Evaluation of the Commercial Vehicle Information Systems and Networks (CVISN) Model Deployment Initiative: Volume I - Final Report
This study examined CVISN (Commercial Vehicle Information Systems and Networks) and evaluated the impacts of electronic screening, electronic credentialing, and safety information exchange on commercial vehicle operations in "truck shed" states. In 1996, Maryland and Virginia initiated a prototype program designed to develop standards and evaluate baseline conditions. By 1999, five states including Maryland, Virginia, Connecticut, Kentucky, and Oregon were actively engaged in the CVISN pilot. These programs were analyzed to evaluate the benefits and costs of CVISN prior to national deployment.
The benefits extrapolated were dependent on variables such as the accident rate for large trucks, the rate at which out-of-service (OOS) orders were issued, and the probability that OOS conditions would influence crashes. These variables were defined based on historical data records in Connecticut.
The model predicted safety impacts for a number of different potential deployment scenarios that weighted "direct" and "indirect" benefits of CVISN. The "direct" scenario increased the rate of OOS orders if motor carrier targeting was improved. The "indirect" scenario improved motor carrier safety compliance if motor carrier perception of strict enforcement was improved.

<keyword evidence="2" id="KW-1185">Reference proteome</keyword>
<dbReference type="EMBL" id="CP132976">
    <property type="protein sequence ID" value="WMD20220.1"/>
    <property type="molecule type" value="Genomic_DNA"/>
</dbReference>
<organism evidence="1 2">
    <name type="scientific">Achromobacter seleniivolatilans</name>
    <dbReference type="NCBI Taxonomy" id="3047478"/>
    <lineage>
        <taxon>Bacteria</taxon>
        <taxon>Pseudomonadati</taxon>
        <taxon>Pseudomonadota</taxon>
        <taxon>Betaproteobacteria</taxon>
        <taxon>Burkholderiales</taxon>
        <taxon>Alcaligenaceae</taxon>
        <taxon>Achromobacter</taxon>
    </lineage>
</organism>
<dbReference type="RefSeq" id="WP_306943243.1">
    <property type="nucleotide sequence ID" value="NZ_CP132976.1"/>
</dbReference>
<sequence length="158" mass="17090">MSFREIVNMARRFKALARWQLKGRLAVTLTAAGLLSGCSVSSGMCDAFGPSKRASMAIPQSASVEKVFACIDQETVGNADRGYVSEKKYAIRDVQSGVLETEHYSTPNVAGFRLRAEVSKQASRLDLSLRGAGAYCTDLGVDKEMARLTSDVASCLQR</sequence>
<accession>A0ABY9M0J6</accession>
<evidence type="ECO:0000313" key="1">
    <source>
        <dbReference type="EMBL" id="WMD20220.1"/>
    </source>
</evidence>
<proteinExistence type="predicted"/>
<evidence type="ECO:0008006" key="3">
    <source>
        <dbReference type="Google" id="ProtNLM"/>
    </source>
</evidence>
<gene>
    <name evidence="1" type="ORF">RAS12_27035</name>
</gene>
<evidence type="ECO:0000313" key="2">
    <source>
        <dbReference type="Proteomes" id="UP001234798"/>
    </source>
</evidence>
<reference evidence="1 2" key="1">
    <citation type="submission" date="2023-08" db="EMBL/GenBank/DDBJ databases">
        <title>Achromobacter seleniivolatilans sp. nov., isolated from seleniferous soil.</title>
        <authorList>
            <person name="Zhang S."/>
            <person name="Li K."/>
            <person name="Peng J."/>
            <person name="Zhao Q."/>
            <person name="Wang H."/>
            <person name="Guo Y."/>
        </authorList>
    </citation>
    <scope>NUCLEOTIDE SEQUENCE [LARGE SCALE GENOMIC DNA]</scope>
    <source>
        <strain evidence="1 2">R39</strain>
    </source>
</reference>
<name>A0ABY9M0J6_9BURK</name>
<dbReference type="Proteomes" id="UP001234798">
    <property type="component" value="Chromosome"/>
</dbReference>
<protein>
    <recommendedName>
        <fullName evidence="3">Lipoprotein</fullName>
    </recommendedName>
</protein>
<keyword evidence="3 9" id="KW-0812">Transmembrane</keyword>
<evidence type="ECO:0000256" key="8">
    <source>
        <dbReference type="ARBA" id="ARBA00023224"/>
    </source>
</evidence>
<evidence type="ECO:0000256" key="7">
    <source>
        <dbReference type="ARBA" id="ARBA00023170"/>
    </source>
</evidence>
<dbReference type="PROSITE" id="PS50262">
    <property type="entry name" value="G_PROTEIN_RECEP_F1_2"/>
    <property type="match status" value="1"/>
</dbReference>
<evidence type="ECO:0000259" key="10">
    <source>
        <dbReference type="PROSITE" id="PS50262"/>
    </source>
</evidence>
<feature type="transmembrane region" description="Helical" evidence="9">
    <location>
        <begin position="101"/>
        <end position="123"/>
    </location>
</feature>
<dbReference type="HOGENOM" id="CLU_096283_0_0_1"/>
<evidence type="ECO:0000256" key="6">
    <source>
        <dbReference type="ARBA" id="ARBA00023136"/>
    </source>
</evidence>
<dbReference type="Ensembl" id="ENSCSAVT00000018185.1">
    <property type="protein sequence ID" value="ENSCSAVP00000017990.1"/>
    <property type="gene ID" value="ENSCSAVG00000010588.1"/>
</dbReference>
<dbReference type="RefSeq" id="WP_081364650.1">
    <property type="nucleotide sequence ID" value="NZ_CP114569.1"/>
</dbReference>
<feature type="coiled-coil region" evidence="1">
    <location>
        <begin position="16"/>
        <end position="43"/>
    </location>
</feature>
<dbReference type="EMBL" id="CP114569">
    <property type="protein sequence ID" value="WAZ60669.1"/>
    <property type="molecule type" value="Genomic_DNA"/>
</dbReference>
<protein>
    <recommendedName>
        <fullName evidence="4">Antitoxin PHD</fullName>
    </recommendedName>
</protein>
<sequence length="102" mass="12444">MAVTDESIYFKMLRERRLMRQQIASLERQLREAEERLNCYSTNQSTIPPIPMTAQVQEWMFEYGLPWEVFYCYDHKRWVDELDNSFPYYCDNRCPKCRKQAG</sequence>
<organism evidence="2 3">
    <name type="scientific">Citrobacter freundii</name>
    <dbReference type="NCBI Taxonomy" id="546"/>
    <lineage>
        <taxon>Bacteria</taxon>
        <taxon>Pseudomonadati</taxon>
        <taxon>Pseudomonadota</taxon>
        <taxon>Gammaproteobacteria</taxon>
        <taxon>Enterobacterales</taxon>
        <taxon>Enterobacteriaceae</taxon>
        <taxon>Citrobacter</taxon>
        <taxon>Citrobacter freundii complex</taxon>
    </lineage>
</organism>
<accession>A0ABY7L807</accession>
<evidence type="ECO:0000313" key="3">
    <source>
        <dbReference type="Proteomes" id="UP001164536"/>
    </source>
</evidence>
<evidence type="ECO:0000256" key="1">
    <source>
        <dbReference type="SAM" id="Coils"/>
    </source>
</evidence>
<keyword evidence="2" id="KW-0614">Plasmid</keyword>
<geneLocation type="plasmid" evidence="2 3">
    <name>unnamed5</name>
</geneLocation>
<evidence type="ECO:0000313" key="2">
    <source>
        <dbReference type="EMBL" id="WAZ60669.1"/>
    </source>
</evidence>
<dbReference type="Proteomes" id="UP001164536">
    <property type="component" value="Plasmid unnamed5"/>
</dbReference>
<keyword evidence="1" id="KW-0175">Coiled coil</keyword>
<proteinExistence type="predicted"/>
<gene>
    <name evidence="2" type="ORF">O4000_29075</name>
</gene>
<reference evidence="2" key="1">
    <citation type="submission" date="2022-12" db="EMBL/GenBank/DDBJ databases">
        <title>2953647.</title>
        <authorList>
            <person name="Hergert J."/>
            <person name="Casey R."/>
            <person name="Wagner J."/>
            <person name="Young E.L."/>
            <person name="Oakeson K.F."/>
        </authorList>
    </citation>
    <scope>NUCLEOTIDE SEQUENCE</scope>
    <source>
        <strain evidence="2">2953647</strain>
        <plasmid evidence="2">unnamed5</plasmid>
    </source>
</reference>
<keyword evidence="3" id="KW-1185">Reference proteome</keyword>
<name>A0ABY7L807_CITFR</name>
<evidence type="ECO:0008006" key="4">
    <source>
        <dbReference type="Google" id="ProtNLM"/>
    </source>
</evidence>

The following results were presented in the report; however, the author indicated the results were highly uncertain since the literature-derived crash causation probabilities data input into the crash avoidance model were not well supported.
- The "direct" model indicated that ISS used in combination with manual inspection methods would result in 84 fewer commercial vehicle crashes each year if the two percent improvement seen in Connecticut could be experienced nationwide.
- The "indirect" model calculated crash reduction benefits based on an arbitrary increase in the motor carrier safety compliance rate. For example, if there was a 10 percent increase in the compliance rate, then 8,755 crashes would be avoided each year nationwide, which, compared to the baseline scenario, corresponds to a CVISN benefit of 4,332 fewer crashes.
In addition to the safety analysis, the report summarized the nationwide benefits and costs of electronic credentialing and roadside enforcement by evaluating different levels of deployment and system effectiveness over a 25 year period.
Three different scenarios of roadside enforcement were modeled.
- No screening,
- Screening with no change in compliance.
- Screening with improved compliance.
- VISTA (Vehicle Information System for Tax Apportionment to coordinate IRP data between state credentialing administrators and the state’s registration database).
- No VISTA.
|No electronic screening; ASPEN only (electronic recording)
|Electronic screening with no change in safety violation rates
|Electronic screening with 25% reduction in safety violation rates
|Electronic screening with 10% reduction in safety violation rates
|Electronic credentialing in states without VISTA
|Electronic Credentialing in states with VISTA
Benefit-to-cost ratios ranged from 0.62 (not economically justified for a minimal deployment of roadside enforcement) to approximately 40 (highly beneficial for full deployment of electronic credentialing). The author noted these results were highly dependent on the level of deployment, integration, and cooperation between states.